LAFAYETTE - While the overall number of mosquitoes in Lafayette is down, two mosquito pools have tested positive for West Nile Virus in Lafayette this week. One pool was located at Waneka Lake Park, and the other in the vicinity of North Finch Ave north of Baseline Rd near Rothman Open Space. Waneka Lake Park previously tested positive for West Nile Virus the week of July 7.
The City's contractor, Colorado Mosquito Control, will continue its mosquito control efforts this week at Waneka Lake Park on Tuesday; and in the area north of East Baseline Road between Gough Avenue and Finch Street on Wednesday. CMC will use ground-based ULV (ultra-low volume) adult mosquito control at these locations after 10:00pm.
The concert scheduled for Wednesday evening at Waneka Lake has been moved to a new location. The Phat Daddy concert will be held at Festival Plaza at 7 p.m. on Wednesday.
Boulder County Public Health and City of Lafayette officials urge residents to remember the 4Ds:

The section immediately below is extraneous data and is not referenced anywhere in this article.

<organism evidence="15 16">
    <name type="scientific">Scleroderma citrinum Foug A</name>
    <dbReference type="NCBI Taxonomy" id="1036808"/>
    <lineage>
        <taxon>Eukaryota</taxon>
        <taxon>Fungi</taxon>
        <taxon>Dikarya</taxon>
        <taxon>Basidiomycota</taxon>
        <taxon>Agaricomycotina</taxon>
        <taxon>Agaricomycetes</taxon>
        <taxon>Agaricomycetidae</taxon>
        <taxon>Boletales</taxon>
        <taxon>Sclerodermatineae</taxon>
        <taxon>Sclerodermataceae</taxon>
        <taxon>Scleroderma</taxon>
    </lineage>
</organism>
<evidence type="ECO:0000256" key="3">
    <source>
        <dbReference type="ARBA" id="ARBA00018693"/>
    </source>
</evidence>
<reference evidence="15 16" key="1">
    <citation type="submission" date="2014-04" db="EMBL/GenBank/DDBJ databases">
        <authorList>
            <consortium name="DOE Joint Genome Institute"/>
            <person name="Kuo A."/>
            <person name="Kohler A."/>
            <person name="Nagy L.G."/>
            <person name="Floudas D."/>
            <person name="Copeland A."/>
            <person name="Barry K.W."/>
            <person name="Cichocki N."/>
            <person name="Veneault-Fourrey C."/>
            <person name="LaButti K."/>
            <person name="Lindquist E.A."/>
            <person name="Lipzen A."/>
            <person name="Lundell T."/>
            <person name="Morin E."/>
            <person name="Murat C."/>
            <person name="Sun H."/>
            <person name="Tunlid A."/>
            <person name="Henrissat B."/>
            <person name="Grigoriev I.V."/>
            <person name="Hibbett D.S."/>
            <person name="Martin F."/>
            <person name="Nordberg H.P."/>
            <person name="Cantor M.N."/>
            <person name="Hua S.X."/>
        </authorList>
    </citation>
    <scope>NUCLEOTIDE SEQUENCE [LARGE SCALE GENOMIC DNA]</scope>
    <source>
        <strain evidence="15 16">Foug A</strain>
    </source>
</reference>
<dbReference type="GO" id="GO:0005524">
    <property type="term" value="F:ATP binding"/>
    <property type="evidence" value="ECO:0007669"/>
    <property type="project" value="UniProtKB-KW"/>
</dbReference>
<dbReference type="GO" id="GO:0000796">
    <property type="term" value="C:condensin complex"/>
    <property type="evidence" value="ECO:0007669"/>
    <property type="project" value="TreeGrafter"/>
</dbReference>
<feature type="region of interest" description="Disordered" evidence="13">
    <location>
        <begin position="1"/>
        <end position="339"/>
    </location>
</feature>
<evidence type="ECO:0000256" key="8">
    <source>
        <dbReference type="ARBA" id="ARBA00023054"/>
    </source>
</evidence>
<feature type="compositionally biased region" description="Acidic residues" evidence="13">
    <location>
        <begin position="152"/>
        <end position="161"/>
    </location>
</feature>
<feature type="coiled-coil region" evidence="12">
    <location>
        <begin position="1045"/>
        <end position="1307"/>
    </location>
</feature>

1. Use DEET-enhanced insect repellent or alternative.
2. DRESS in long sleeves and pants.
3. Avoid the outdoors from DUSK until DAWN.
4. DRAIN standing water outside your home.
"The best way for people to protect themselves against West Nile Virus is to follow the 4 Ds. The City will do its part to provide protection to our citizens; residents are encouraged to do what they can to fight against this virus", Monte Stevenson, Director of Parks, Open Space and Golf at the City of Lafayette, said.
The City of Lafayette contracts with Colorado Mosquito Control to conduct surveillance of adult mosquito populations and to provide limited adult mosquito control when predetermined disease and annoyance thresholds have been surpassed. The goal is to provide the greatest level of control of pest and disease vector mosquito populations while maintaining a balanced use of cultural, biological, and least-toxic chemical procedures that are environmentally compatible and economically feasible.
Culex mosquitoes increase in number as temperatures rise. Human infection of WNV can occur without symptoms. It can also cause mild to severe illness, including fever, extreme fatigue, head and body aches; lead to chronic disability, including tremors, vision loss, and paralysis; or even result in death.
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